Shearer-Dallas Wagon Train (Parowan Valley to Buckhorn Spring): They “moved up the valley to” Buckhorn Spring, which had “good grass” and was a “very good camp.”[97]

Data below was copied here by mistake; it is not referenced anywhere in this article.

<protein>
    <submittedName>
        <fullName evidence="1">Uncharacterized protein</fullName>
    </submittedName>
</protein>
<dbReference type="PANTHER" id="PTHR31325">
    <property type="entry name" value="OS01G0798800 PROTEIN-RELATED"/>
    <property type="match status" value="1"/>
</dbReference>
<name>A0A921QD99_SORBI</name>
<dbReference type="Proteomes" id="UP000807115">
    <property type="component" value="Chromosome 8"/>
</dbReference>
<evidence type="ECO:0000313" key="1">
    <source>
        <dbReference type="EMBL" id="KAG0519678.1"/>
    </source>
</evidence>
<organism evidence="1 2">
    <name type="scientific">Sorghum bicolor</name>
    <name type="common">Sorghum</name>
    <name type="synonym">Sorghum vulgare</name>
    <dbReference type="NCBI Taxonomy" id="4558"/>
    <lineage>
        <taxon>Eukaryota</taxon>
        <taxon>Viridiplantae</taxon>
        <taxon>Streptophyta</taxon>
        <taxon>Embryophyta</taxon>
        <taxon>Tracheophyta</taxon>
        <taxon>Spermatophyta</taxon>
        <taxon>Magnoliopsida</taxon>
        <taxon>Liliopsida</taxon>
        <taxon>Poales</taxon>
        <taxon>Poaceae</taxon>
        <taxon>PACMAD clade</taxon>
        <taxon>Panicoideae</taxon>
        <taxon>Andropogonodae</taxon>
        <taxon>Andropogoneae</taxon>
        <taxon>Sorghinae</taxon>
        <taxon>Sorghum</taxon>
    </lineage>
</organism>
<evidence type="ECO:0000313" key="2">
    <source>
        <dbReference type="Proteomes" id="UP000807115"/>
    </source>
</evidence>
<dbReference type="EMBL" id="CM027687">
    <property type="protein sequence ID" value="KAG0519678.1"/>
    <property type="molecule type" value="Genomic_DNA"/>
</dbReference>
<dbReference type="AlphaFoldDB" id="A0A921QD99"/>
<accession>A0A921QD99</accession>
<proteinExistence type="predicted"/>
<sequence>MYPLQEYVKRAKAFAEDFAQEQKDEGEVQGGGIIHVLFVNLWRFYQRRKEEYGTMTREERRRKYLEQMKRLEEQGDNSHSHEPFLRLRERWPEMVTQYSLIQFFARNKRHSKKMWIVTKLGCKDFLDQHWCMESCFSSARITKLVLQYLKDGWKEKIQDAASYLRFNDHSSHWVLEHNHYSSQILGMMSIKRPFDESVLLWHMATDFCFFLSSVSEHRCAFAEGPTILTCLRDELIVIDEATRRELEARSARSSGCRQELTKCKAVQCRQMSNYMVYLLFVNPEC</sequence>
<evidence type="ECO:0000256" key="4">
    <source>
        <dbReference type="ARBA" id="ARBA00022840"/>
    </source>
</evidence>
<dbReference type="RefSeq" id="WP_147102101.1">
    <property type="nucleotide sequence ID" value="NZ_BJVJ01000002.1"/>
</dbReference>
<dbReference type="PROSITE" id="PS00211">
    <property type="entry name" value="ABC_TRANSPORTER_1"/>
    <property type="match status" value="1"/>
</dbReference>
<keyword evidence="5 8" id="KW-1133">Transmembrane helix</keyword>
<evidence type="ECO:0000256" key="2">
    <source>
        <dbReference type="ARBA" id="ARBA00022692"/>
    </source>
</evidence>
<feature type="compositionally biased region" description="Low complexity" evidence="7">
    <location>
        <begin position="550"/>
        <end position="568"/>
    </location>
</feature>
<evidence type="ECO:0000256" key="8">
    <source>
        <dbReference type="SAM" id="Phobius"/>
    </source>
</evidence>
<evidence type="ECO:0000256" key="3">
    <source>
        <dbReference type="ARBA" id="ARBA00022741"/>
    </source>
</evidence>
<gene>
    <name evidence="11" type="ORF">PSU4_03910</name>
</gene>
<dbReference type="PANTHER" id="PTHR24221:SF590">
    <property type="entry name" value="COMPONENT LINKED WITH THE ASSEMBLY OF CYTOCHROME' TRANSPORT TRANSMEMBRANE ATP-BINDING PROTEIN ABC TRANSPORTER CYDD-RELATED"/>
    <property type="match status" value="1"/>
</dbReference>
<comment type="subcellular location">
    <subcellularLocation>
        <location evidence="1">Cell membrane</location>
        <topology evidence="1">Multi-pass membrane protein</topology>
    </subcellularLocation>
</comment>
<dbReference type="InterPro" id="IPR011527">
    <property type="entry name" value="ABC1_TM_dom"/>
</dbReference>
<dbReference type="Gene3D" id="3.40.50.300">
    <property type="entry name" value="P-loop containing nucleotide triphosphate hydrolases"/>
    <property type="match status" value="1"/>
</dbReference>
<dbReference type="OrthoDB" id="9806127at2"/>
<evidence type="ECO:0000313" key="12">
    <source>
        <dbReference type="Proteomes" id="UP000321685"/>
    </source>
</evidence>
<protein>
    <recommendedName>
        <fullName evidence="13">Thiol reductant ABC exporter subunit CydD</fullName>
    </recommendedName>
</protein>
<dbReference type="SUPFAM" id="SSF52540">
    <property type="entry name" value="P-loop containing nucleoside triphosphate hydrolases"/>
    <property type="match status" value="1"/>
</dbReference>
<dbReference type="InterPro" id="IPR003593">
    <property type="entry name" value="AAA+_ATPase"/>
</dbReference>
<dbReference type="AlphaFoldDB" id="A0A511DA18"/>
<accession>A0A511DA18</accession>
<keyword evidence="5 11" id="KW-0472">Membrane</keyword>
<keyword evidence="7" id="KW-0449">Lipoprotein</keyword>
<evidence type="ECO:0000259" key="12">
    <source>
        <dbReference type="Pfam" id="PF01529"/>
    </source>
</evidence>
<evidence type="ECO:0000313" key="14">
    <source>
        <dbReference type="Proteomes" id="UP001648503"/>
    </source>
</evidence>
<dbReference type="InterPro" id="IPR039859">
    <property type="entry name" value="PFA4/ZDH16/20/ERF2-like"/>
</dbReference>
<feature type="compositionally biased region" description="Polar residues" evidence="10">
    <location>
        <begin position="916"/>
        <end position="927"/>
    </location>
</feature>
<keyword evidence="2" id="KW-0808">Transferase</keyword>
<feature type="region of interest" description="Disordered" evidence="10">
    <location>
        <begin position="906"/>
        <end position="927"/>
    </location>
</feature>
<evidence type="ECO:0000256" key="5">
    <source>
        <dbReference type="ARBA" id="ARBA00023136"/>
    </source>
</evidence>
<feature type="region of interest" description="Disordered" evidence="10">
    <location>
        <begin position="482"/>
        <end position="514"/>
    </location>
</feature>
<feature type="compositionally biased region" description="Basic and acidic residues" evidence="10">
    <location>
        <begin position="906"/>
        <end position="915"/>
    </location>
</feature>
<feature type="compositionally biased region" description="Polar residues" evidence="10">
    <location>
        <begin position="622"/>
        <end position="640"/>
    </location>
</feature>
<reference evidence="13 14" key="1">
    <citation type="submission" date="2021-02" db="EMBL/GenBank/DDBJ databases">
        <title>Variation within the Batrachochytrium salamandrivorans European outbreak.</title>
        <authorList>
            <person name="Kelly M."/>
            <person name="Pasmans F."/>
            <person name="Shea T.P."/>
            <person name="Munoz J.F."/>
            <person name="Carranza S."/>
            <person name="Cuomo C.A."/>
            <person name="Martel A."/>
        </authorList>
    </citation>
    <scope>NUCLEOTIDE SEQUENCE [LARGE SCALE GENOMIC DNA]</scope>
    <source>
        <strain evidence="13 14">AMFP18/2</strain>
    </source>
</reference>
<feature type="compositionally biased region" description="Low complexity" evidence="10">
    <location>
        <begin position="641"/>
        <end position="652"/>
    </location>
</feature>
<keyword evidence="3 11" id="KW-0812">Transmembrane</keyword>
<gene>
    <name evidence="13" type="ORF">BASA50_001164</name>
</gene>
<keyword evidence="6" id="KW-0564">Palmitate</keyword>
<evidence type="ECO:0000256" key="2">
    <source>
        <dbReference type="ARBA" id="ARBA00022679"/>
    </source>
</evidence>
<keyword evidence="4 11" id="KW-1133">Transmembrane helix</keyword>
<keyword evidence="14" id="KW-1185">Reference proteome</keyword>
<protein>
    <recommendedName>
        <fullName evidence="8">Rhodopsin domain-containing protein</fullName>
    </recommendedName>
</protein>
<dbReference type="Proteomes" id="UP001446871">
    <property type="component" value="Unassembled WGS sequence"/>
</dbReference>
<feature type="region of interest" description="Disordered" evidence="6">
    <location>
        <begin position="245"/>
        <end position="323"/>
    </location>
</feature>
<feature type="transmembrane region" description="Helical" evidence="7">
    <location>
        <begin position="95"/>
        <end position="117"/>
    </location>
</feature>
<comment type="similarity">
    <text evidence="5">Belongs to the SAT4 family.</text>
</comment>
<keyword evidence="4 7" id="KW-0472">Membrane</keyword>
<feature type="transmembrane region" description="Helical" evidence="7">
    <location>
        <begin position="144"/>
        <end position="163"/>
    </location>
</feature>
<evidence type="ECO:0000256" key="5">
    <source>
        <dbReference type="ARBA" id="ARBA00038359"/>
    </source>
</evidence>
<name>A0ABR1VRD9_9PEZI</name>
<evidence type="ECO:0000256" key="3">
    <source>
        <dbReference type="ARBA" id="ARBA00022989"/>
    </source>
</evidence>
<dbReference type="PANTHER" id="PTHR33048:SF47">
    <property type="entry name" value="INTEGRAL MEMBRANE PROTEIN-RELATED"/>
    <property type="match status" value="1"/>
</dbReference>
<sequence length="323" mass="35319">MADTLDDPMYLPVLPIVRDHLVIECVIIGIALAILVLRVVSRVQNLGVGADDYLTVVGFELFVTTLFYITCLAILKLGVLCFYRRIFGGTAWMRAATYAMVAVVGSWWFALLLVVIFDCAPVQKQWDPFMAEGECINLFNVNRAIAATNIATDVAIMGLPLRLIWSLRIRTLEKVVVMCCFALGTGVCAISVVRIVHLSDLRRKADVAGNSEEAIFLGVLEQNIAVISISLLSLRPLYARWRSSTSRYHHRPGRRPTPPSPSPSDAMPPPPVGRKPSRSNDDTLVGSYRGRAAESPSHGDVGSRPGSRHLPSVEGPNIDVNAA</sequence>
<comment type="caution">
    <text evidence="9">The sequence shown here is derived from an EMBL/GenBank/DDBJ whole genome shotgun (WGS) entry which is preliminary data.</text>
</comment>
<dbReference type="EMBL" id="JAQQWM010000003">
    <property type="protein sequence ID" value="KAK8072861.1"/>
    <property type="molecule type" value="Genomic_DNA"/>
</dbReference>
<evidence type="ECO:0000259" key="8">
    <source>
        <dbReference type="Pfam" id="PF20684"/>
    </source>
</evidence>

Hunt Company (Indian Creek to Beaver Creek near Beaver): They traveled 5 1/8 miles[98] and camped on Beaver Creek in “a beautiful valley,”[99] near Greenville, about three miles below the present town of Beaver. As they arrived, they saw some of the wagons of the Gruwell-Derr wagon train “high up [in] the mountains” south of them. Beaver Creek had “wide bottoms on each side covered with good grass.”[100] It was “thirty feet wide, eighteen inches deep,” and was surrounded by “plenty of willows for fire” wood.[101] The creek had “the appearance of affording an abundance of trout in the summer” although “there were very few in it at” that time. Addison Pratt was able to catch a two pound trout. There were “a lot of hares and sage hens in the brush on each side of the creek”[102] and many of the men had “fine sport” hunting them.[103] Charles Rich and Addison Pratt both noted it would be a good place for a “settlement.”[104] Sheldon Young noted the presence of “some Indians.”[105] Captain Hunt gathered the “officers of the camp” and told them that he had been told of a better route.[106] Hunt knew that the year before, shortly after Hunt had taken the longer route, Porter Rockwell had successfully taken a wagon over a short-cut from Pinto Springs, across the Escalante Desert to Beaver Creek, below present day Minersville. This short-cut completely avoided the Little Salt Lake Valley and the mountain range they would have to cross to get there. It does not appear, however, that Hunt gave this specific information to the officers.[107] He told the officers that rather than crossing Beaver Creek and continuing south, which was the regular route they had seen the Gruwell-Derr wagon train taking, they would instead travel west, down Beaver Creek through the canyon, and then turn south once they reached a valley on the other side.[108] This route would avoid the mountains and be shorter. Hunt disclaimed knowing anything about “the camping or the road,…only that he knew a cut off could be made provided they could find water and grass.” If the company wanted to go that direction, they “must go on their own responsibility.”[109] The officers decided to take the short-cut and “exonerate” Captain Hunt “from all blame that might be attached…in case of failure.”[110] They decided to stop here for several days while Captain Hunt sent some men out to determine if the short-cut was a viable option.